Before I get to my review of the film For a Good Time, Call …, I should probably put it in context. First, you should know that I did not intend to see a movie Friday night. My original plan was to watch soccer. But when I arrived at Trinity Hall, in Mockingbird Station, I was too late to find a place to stand, much less sit.

You should also know that, when I decided to see a movie instead, since the Angelika is next door, I chose For a Good Time, Call … only because its next showing (7:10 pm) was convenient. I wasn’t exactly desperate to see it. For one thing, from what I could tell, there were absolutely no dance numbers in it.

Most important, though, is the following detail: about 15 minutes into the movie, I fell dead asleep. I slept so soundly that, once the credits had finished rolling and the house lights had come up and the nice woman in my row roused me from my slumber, it took me a moment to figure out where I was. When I did, I rushed out of the theater with such haste that I left my phone behind, and the nice woman had to be
even nicer and chase me down to return it.

(If you saw me that night, no doubt sleeping with mouth agape, snoring like a bull mastiff with an upper respiratory infection, I apologize. Thanks for not posting those photos on Facebook, or at least not tagging me in them.)

Now, then, my review.

For a Good Time, Call … tells the story of straight-laced Lauren (Lauren Anne Miller, who also co-wrote the film) and party girl Katie (Ari Graynor). They are forced to live together because Katie is about to lose her roomy New York apartment, and the recently dumped and jobless Lauren needs a place to live. Katie fills most of her time with frivolous pursuits such as learning to pole dance. Lauren is trying to break into publishing. Then Lauren finds out what Katie does for a living: she runs a phone sex line out of her bedroom. Lauren decides to join forces with Katie, handling the business side of the operation.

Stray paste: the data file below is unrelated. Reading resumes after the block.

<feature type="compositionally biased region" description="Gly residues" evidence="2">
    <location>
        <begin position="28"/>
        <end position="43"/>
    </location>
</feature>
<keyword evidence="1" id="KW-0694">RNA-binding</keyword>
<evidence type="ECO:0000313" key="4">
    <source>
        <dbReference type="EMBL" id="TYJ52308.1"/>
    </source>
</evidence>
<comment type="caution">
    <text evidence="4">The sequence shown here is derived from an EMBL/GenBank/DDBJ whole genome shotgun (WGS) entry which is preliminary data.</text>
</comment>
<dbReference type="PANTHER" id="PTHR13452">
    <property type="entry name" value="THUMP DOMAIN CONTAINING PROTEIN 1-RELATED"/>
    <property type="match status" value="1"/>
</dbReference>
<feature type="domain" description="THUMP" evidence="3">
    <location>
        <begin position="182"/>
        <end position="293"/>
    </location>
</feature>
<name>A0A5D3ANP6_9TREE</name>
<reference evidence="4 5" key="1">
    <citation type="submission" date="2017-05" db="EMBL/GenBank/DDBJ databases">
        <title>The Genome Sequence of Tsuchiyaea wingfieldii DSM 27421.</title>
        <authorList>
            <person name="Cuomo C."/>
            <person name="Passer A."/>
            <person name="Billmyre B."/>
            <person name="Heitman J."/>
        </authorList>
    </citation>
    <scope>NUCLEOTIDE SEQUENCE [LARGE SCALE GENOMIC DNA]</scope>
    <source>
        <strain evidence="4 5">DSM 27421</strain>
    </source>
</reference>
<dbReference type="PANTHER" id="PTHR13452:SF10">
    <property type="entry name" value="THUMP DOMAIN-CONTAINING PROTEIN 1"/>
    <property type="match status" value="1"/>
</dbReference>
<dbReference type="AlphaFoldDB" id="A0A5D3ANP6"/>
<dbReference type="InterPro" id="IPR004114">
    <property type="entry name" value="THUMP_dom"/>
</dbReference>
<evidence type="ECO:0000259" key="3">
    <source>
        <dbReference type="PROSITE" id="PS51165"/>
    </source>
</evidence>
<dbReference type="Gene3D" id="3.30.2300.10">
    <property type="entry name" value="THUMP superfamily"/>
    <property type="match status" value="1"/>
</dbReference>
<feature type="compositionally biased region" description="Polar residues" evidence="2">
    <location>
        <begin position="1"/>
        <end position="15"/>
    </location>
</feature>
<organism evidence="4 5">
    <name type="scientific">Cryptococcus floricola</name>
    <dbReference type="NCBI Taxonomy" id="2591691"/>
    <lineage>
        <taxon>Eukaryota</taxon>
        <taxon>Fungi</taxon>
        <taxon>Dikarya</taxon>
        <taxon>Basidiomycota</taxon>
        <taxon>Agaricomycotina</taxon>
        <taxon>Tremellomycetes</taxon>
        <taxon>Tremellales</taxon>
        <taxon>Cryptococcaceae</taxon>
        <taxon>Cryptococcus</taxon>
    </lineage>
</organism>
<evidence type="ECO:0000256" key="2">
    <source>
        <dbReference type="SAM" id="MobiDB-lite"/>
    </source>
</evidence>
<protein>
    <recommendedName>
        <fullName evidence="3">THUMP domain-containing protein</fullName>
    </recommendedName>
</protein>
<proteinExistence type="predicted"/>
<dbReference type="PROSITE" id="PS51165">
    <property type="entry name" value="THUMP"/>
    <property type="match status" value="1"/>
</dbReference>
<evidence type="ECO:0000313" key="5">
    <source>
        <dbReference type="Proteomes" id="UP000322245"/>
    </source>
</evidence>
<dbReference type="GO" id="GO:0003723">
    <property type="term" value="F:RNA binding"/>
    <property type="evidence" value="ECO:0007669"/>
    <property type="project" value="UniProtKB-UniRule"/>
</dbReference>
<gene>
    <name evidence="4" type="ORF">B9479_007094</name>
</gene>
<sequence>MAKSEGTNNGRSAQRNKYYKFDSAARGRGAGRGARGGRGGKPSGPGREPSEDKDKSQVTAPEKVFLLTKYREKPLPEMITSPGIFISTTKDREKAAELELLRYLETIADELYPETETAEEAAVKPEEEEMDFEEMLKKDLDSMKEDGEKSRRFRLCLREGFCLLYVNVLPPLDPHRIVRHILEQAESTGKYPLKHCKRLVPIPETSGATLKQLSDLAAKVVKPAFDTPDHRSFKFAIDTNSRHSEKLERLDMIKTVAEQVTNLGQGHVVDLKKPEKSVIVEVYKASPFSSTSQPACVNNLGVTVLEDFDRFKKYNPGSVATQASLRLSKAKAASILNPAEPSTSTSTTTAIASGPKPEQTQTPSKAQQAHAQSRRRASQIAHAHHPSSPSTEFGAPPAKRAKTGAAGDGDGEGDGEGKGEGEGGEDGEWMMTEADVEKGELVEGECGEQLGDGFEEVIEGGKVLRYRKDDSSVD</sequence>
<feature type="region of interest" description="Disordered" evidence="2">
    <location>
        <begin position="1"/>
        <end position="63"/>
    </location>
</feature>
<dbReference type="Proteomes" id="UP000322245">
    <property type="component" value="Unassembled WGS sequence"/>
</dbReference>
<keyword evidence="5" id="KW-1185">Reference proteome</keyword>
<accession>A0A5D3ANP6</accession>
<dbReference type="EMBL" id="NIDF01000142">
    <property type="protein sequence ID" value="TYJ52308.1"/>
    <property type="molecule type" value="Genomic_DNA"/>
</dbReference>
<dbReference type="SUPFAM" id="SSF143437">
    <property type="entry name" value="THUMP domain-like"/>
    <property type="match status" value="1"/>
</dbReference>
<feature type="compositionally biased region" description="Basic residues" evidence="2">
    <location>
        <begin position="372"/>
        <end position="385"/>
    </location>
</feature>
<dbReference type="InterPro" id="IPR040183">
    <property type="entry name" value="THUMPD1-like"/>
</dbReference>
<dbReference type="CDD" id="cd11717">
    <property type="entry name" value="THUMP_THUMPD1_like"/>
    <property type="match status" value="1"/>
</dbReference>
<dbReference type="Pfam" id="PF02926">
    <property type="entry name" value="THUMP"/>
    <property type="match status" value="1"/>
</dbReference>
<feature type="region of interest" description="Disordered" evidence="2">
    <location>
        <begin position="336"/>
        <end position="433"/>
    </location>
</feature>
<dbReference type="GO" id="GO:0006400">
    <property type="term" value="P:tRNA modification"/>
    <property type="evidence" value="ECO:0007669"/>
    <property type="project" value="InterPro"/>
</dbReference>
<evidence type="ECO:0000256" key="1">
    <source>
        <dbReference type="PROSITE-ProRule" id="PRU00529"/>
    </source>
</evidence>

Soon after, the action shifts to a castle in medieval France, populated solely by a fire-breathing dragon. The dragon, as it turns out, is actually a man named Dough Crin, who has been cursed by an evil witch who looks a lot like that lady who cut me off in traffic the other day. He can escape his fate only by having a conversation with my parents about how I really got that scar on my foot when I was a kid. It’s not explicitly stated, but strongly implied, that this dragon-man is deathly afraid of garbage disposals and has a beard you could set a watch by.

The dragon’s adventure is interrupted by a catastrophic earthquake. I have to take a moment to credit director Jamie Travis for filming it so viscerally. You can really feel the earth move. It’s as though your seat is being kicked repeatedly while someone shushes you. When the dust settles, we have been transported to an illegal cage fight in rural Louisiana, where the combatants are armed with that jean jacket I left in the bleachers in middle school and the password to my Gmail account.

When we finally catch up with Lauren, she has to move from her behind-the-scenes role of handling billings and so on to actually making sexy talk with clients. Despite her conservative nature, she takes to this new position quite well, and business is booming. Eventually, though, Lauren has an opportunity to leave phone sex behind, and she faces a tough decision: should she pursue her dreams at the expense of her business and friendship with Katie?

Which leads us to the conclusion. Lauren, Katie, and everyone I’ve ever met are on the aircraft carrier from Top Gun, and they re-enact the last 20 minutes of You Got Served and, briefly, the final battle from Drumline. Then I become point guard for the Dallas Mavericks and, in a tough, seven-game series, we win the NBA championship and I am rewarded with a bear cub named Greg. Then, after performing a concert with Jay-Z, I fall down an elevator shaft that is located in a new pair of pants Lauren and Katie bought for me.

I give it four out of five stars.

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